We too saw that pattern at UNDP in Africa and across the world. Throughout the Accelerator Lab Network — the collective crisis opened up avenues for bottom-up innovation to make serious contributions to public sector COVID prevention efforts. The range of homegrown solutions our mappers found is broad and we haven’t validated them to any full extent yet, but caveats aside, something’s happening here! We saw crowdfunding 3D printed face shields and ventilator parts for public hospitals in Tanzania, people creating bioethanol from agricultural waste in Ecuador as an alternative to ethanol which was in limited supply, and the rise of solidarity networks in Tunisia and Latin America. The Innovation Dividend podcast went deep to understand how city leaders in San Pedro Garza Garcia, [the first municipality in Mexico to get hit with COVID] tapped into volunteer networks to respond to the crisis. Moving towards second loop learning àla Geoff Mulgan, San Pedro city officials were also actively learning among a network of cities by sharing volunteer guides in order to mitigate psycho-social impacts of the quarantine.
There’s a body of practice emerging here. Could tapping into bottom-up production and peer networks become a genuine component of government strategy? And as Victor Apollo of UNDP Kenya’s Accelerator Lab asks — will the high visibility of failure and success in the pandemic open the door for longterm measures that would reinvent accountability? Here he’s thinking of open contracting platforms and transparency in procurement details for medical infrastructure. Now that we know what genuine collective intelligence looks like, are we entering a new era where governments start to see the power of the crowd as more than a PR stunt?
The crowd alone is not enough.
Maybe, but we have to acknowledge that committed networks on their own won’t get us out of this mess. By May, half of the UNDP Accelerator Labs were planning or had convened hackathons in the context of the global COVID-19 pandemic. While they bring new energy to problems and open the door for citizens to solve problems, a rethink on how best to use them seems due.
There is no denying the adrenaline, the talent, the hope that fills the room (or virtual space) when a social problem is put out there for all of us to solve. There’s the energy, the ideas, the connections among innovators. The constructive collaboration when hacktivists come together to combine forces for good. There’s a prize for the winner. But, then as the collaboration fades into the cold light of day, we need to ask: What changes in the long-term when we do hackathons, contests and challenge prizes?
As we saw the hackathons increasing in UNDP, we did a lab network reflection on hackathons and we have early leads on tactics to use this tool wisely. Key here is to make a better connection between innovation supply and demand in hackathons. (Great solutions which don’t meet governments where they are are unlikely to get mainstreamed.) If governments and others don’t take up the insights that are generated by groups of volunteers, what’s the point?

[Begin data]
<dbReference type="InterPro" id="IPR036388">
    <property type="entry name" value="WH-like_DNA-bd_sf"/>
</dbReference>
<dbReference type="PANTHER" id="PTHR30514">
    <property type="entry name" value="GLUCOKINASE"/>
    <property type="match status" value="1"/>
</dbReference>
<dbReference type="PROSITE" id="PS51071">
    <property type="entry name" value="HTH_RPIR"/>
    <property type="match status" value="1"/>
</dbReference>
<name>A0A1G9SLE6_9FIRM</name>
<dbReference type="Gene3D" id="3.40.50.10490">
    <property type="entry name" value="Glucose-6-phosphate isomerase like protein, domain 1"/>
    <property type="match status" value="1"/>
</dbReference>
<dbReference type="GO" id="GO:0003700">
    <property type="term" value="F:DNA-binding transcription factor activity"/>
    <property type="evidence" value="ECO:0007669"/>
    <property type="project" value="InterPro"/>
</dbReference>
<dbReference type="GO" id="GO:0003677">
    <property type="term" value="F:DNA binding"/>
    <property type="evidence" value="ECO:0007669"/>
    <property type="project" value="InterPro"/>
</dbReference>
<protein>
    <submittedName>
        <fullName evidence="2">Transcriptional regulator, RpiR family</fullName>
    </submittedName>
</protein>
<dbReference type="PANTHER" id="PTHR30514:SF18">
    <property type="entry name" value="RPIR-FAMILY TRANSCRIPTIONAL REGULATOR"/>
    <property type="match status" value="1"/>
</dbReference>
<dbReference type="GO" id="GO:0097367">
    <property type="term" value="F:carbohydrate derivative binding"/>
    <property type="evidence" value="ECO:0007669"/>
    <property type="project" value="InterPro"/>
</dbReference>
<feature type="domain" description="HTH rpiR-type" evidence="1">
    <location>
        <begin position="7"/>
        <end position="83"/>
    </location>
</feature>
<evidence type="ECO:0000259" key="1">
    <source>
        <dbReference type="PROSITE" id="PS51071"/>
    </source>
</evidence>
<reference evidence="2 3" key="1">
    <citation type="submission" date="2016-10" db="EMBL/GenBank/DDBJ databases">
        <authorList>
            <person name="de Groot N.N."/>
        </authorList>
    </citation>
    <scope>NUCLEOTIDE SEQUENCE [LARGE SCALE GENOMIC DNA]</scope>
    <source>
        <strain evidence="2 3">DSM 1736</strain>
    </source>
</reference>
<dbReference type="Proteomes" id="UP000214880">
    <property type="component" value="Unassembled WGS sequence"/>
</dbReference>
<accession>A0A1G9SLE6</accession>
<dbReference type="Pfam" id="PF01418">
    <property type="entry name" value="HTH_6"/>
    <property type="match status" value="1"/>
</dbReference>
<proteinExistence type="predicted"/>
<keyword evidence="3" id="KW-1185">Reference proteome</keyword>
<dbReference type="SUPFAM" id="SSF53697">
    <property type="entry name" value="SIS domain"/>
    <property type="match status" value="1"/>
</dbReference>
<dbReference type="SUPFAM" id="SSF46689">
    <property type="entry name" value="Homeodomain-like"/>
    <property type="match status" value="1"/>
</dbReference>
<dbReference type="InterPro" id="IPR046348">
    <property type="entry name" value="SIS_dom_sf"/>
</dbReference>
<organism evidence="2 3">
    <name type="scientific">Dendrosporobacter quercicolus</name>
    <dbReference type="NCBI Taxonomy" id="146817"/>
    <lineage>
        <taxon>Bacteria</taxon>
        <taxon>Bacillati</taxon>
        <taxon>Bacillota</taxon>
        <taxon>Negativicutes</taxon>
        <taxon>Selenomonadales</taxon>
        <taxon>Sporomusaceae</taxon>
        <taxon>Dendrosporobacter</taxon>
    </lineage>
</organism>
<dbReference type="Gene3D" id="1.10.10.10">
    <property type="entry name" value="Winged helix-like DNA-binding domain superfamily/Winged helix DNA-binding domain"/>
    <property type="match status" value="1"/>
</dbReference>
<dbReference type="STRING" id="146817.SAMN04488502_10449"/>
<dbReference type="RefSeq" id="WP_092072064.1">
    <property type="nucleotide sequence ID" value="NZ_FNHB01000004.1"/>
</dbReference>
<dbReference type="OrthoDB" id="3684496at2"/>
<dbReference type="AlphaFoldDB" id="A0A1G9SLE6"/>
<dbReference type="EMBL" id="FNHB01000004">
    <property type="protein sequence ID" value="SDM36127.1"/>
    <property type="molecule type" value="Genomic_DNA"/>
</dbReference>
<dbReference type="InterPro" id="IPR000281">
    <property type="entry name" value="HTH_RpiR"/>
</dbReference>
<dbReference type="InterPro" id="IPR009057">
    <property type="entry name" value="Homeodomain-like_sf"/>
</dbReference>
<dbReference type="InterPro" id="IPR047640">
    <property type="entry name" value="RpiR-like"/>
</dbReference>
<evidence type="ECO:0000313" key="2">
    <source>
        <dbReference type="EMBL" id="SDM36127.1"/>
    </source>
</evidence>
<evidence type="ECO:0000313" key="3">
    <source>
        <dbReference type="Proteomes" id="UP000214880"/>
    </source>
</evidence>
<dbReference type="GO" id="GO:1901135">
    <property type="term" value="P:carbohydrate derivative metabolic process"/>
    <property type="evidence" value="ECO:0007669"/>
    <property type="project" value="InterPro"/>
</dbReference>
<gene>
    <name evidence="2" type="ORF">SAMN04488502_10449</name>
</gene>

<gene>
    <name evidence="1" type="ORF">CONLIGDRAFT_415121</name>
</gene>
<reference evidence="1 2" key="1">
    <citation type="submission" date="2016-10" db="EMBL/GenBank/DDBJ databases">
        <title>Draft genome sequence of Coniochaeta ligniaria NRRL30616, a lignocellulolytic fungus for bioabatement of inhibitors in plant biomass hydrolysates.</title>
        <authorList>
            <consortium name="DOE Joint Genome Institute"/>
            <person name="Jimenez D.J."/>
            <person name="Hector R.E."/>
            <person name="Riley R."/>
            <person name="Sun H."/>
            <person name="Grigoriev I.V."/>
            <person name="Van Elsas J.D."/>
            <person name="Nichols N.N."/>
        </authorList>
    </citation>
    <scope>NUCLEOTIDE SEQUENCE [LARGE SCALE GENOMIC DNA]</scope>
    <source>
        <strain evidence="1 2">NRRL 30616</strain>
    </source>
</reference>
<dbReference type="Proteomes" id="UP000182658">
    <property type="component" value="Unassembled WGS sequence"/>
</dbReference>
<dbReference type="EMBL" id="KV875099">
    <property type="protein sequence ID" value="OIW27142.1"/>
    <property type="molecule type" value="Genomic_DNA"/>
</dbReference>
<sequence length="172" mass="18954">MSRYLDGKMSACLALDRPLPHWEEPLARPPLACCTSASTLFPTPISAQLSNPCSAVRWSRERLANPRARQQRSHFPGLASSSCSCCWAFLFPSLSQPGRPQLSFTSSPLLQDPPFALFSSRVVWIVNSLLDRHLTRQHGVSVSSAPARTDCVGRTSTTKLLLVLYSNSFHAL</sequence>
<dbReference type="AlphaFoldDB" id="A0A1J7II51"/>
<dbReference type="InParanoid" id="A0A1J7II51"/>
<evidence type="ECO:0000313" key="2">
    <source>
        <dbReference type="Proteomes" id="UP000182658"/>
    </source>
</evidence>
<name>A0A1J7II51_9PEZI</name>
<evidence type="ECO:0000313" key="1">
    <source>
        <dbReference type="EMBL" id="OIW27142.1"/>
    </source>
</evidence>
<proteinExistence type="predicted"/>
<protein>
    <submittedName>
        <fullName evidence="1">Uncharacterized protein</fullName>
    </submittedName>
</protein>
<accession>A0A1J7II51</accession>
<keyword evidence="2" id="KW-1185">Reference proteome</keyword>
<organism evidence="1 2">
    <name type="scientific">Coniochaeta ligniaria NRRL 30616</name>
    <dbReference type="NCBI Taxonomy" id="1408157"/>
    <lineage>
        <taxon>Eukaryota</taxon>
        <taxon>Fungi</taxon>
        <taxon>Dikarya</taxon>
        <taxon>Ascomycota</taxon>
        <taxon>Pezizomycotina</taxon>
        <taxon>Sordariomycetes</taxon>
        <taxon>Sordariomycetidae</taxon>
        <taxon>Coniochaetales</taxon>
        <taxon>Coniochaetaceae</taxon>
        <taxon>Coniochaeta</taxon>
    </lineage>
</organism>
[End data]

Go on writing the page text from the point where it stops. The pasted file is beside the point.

Thanks to @gquagiotto for fueling my optimism by calling my attention to some emerging evidence that governments do act on the results of citizen expertise. Props to West Java province in Indonesia for flattening the curve by listening to the call of the data modelling produced by the 800-person strong Kawal COVID-19 group. Tapping into this citizen talent, the provincial authorities issued an early lockdown to slow the spread of the virus in Indonesia’s highest risk area. This paves the way for longer-term collaboration.
To elevate the collective intelligence impact of hackathons, we need to build for longer- term citizen-startup-government collaboration on systemic challenges beyond the adrenaline phase.
Watch this space: what collective intelligence can (and cannot) do
One could dream of a research agenda in looking at this phenomenon globally… (Anyone up for any of these?)
- What can and can’t hackathons do?
- What steps can governments take to keep these networks of solutions drivers active beyond the pandemic?
- Which parts of the sustainable development agenda should be driven by the crowds and machines co-evolving together?
- And fundamentally, what do we know about public policy decisions that are informed by this kind of distributed intelligence?
We’re working with Kathy Peach and Aleks Berditchevskaia of Nesta’s Center for Collective Intelligence Design (after last year’s Collective Intelligence Design Playbook publication) on a reflection on the power (and edges) of collective intelligence (likely publication date early 2021). In the meantime, keep an eye out here for blogs from the Accelerator Lab team on what we’re learning from collective intelligence for pandemic response and managing waste as part of the circular economy.
The preview of this reflection: Sustainable development is a wicked problem demanding systems transformation. Tapping into collective intelligence, when done right, is a powerful way to make the invisible visible in sustainable systems. And seeing in systems is a good start for the hive mind if we are committed to the kind of change needed to reach the Sustainable Development Goals.
If any of these learning threads intrigue you, get in touch. We’re actively putting together research partnerships to go deeper into the practice of collective intelligence to make sustainable development breakthroughs as part of a broader learning portfolio.